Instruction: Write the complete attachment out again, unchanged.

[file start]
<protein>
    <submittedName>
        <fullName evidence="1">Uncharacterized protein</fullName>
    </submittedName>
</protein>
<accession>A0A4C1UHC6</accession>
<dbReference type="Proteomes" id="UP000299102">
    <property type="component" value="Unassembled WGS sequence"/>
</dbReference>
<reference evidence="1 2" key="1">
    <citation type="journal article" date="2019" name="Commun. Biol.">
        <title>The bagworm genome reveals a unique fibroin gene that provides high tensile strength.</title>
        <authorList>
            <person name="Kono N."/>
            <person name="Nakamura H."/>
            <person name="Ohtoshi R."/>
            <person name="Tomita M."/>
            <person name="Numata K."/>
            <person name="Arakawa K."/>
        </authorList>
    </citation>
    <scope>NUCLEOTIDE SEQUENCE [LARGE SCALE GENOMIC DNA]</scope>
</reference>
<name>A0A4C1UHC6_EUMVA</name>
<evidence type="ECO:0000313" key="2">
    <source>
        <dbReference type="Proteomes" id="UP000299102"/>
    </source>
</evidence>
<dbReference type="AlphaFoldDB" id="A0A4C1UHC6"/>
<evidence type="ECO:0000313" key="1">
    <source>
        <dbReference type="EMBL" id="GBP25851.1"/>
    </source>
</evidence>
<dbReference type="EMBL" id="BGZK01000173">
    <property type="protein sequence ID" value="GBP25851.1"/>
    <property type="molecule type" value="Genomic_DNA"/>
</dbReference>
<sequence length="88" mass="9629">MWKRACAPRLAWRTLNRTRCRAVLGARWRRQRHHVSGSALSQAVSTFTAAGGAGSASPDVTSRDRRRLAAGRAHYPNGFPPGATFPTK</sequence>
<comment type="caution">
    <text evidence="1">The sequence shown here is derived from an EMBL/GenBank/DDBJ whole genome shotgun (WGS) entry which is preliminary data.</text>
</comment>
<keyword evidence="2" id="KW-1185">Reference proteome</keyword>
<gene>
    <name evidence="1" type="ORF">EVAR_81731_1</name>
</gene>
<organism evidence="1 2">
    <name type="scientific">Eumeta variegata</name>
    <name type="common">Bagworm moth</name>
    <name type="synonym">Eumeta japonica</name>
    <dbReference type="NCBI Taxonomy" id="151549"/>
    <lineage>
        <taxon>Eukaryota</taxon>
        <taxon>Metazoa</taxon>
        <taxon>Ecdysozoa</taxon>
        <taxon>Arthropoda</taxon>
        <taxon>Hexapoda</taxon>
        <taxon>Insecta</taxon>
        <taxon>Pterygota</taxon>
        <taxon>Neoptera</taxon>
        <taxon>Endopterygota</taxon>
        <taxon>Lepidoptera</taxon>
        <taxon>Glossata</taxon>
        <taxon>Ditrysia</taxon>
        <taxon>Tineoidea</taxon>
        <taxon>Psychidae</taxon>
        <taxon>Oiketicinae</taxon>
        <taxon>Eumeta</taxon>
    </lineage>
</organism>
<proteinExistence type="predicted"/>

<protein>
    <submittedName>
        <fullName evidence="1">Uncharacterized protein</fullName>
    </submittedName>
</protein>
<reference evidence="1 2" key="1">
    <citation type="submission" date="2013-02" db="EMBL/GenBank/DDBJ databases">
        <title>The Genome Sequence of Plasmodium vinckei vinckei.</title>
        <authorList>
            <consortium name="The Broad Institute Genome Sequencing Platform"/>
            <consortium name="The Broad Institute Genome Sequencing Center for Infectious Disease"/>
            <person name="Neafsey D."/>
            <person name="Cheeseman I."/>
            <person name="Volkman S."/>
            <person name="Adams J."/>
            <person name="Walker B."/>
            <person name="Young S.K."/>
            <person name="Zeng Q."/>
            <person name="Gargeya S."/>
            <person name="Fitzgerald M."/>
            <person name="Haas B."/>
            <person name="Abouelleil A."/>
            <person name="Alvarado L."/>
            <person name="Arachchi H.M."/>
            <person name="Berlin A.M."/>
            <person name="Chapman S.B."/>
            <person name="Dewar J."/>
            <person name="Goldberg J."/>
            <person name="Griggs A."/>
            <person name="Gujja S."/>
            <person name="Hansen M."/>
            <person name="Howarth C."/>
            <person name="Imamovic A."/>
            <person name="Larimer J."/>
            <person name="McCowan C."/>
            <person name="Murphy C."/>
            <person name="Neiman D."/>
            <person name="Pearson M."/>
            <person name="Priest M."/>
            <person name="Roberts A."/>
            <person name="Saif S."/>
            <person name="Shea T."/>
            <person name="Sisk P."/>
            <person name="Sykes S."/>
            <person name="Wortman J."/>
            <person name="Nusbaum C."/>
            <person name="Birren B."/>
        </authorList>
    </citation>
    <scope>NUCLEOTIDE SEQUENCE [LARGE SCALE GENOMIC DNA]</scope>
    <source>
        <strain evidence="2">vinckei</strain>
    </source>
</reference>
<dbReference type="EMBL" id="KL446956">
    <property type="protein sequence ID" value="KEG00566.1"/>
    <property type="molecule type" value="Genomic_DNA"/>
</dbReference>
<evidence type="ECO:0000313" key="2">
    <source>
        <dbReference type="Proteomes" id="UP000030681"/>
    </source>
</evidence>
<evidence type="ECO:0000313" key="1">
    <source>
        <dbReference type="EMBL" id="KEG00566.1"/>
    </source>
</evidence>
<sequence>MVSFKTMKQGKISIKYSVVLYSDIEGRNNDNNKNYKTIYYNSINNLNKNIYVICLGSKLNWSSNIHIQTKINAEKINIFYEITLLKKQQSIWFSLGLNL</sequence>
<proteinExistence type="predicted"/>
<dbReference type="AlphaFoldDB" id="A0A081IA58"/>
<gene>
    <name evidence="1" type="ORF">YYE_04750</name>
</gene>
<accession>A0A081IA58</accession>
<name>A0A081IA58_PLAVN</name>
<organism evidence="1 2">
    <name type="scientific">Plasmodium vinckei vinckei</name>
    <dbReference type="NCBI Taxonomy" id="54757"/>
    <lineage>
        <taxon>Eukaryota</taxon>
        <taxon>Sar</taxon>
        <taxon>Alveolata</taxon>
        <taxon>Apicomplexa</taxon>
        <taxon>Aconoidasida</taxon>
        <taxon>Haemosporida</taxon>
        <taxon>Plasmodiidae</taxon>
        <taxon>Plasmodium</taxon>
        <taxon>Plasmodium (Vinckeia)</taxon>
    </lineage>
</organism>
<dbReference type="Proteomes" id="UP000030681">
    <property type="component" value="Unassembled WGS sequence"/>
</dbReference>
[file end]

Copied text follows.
<protein>
    <submittedName>
        <fullName evidence="1">Uncharacterized protein</fullName>
    </submittedName>
</protein>
<accession>A0A4C1UHC6</accession>
<dbReference type="Proteomes" id="UP000299102">
    <property type="component" value="Unassembled WGS sequence"/>
</dbReference>
<reference evidence="1 2" key="1">
    <citation type="journal article" date="2019" name="Commun. Biol.">
        <title>The bagworm genome reveals a unique fibroin gene that provides high tensile strength.</title>
        <authorList>
            <person name="Kono N."/>
            <person name="Nakamura H."/>
            <person name="Ohtoshi R."/>
            <person name="Tomita M."/>
            <person name="Numata K."/>
            <person name="Arakawa K."/>
        </authorList>
    </citation>
    <scope>NUCLEOTIDE SEQUENCE [LARGE SCALE GENOMIC DNA]</scope>
</reference>
<name>A0A4C1UHC6_EUMVA</name>
<evidence type="ECO:0000313" key="2">
    <source>
        <dbReference type="Proteomes" id="UP000299102"/>
    </source>
</evidence>
<dbReference type="AlphaFoldDB" id="A0A4C1UHC6"/>
<evidence type="ECO:0000313" key="1">
    <source>
        <dbReference type="EMBL" id="GBP25851.1"/>
    </source>
</evidence>
<dbReference type="EMBL" id="BGZK01000173">
    <property type="protein sequence ID" value="GBP25851.1"/>
    <property type="molecule type" value="Genomic_DNA"/>
</dbReference>
<sequence length="88" mass="9629">MWKRACAPRLAWRTLNRTRCRAVLGARWRRQRHHVSGSALSQAVSTFTAAGGAGSASPDVTSRDRRRLAAGRAHYPNGFPPGATFPTK</sequence>
<comment type="caution">
    <text evidence="1">The sequence shown here is derived from an EMBL/GenBank/DDBJ whole genome shotgun (WGS) entry which is preliminary data.</text>
</comment>
<keyword evidence="2" id="KW-1185">Reference proteome</keyword>
<gene>
    <name evidence="1" type="ORF">EVAR_81731_1</name>
</gene>
<organism evidence="1 2">
    <name type="scientific">Eumeta variegata</name>
    <name type="common">Bagworm moth</name>
    <name type="synonym">Eumeta japonica</name>
    <dbReference type="NCBI Taxonomy" id="151549"/>
    <lineage>
        <taxon>Eukaryota</taxon>
        <taxon>Metazoa</taxon>
        <taxon>Ecdysozoa</taxon>
        <taxon>Arthropoda</taxon>
        <taxon>Hexapoda</taxon>
        <taxon>Insecta</taxon>
        <taxon>Pterygota</taxon>
        <taxon>Neoptera</taxon>
        <taxon>Endopterygota</taxon>
        <taxon>Lepidoptera</taxon>
        <taxon>Glossata</taxon>
        <taxon>Ditrysia</taxon>
        <taxon>Tineoidea</taxon>
        <taxon>Psychidae</taxon>
        <taxon>Oiketicinae</taxon>
        <taxon>Eumeta</taxon>
    </lineage>
</organism>
<proteinExistence type="predicted"/>

<protein>
    <submittedName>
        <fullName evidence="1">Uncharacterized protein</fullName>
    </submittedName>
</protein>
<reference evidence="1 2" key="1">
    <citation type="submission" date="2013-02" db="EMBL/GenBank/DDBJ databases">
        <title>The Genome Sequence of Plasmodium vinckei vinckei.</title>
        <authorList>
            <consortium name="The Broad Institute Genome Sequencing Platform"/>
            <consortium name="The Broad Institute Genome Sequencing Center for Infectious Disease"/>
            <person name="Neafsey D."/>
            <person name="Cheeseman I."/>
            <person name="Volkman S."/>
            <person name="Adams J."/>
            <person name="Walker B."/>
            <person name="Young S.K."/>
            <person name="Zeng Q."/>
            <person name="Gargeya S."/>
            <person name="Fitzgerald M."/>
            <person name="Haas B."/>
            <person name="Abouelleil A."/>
            <person name="Alvarado L."/>
            <person name="Arachchi H.M."/>
            <person name="Berlin A.M."/>
            <person name="Chapman S.B."/>
            <person name="Dewar J."/>
            <person name="Goldberg J."/>
            <person name="Griggs A."/>
            <person name="Gujja S."/>
            <person name="Hansen M."/>
            <person name="Howarth C."/>
            <person name="Imamovic A."/>
            <person name="Larimer J."/>
            <person name="McCowan C."/>
            <person name="Murphy C."/>
            <person name="Neiman D."/>
            <person name="Pearson M."/>
            <person name="Priest M."/>
            <person name="Roberts A."/>
            <person name="Saif S."/>
            <person name="Shea T."/>
            <person name="Sisk P."/>
            <person name="Sykes S."/>
            <person name="Wortman J."/>
            <person name="Nusbaum C."/>
            <person name="Birren B."/>
        </authorList>
    </citation>
    <scope>NUCLEOTIDE SEQUENCE [LARGE SCALE GENOMIC DNA]</scope>
    <source>
        <strain evidence="2">vinckei</strain>
    </source>
</reference>
<dbReference type="EMBL" id="KL446956">
    <property type="protein sequence ID" value="KEG00566.1"/>
    <property type="molecule type" value="Genomic_DNA"/>
</dbReference>
<evidence type="ECO:0000313" key="2">
    <source>
        <dbReference type="Proteomes" id="UP000030681"/>
    </source>
</evidence>
<evidence type="ECO:0000313" key="1">
    <source>
        <dbReference type="EMBL" id="KEG00566.1"/>
    </source>
</evidence>
<sequence>MVSFKTMKQGKISIKYSVVLYSDIEGRNNDNNKNYKTIYYNSINNLNKNIYVICLGSKLNWSSNIHIQTKINAEKINIFYEITLLKKQQSIWFSLGLNL</sequence>
<proteinExistence type="predicted"/>
<dbReference type="AlphaFoldDB" id="A0A081IA58"/>
<gene>
    <name evidence="1" type="ORF">YYE_04750</name>
</gene>
<accession>A0A081IA58</accession>
<name>A0A081IA58_PLAVN</name>
<organism evidence="1 2">
    <name type="scientific">Plasmodium vinckei vinckei</name>
    <dbReference type="NCBI Taxonomy" id="54757"/>
    <lineage>
        <taxon>Eukaryota</taxon>
        <taxon>Sar</taxon>
        <taxon>Alveolata</taxon>
        <taxon>Apicomplexa</taxon>
        <taxon>Aconoidasida</taxon>
        <taxon>Haemosporida</taxon>
        <taxon>Plasmodiidae</taxon>
        <taxon>Plasmodium</taxon>
        <taxon>Plasmodium (Vinckeia)</taxon>
    </lineage>
</organism>
<dbReference type="Proteomes" id="UP000030681">
    <property type="component" value="Unassembled WGS sequence"/>
</dbReference>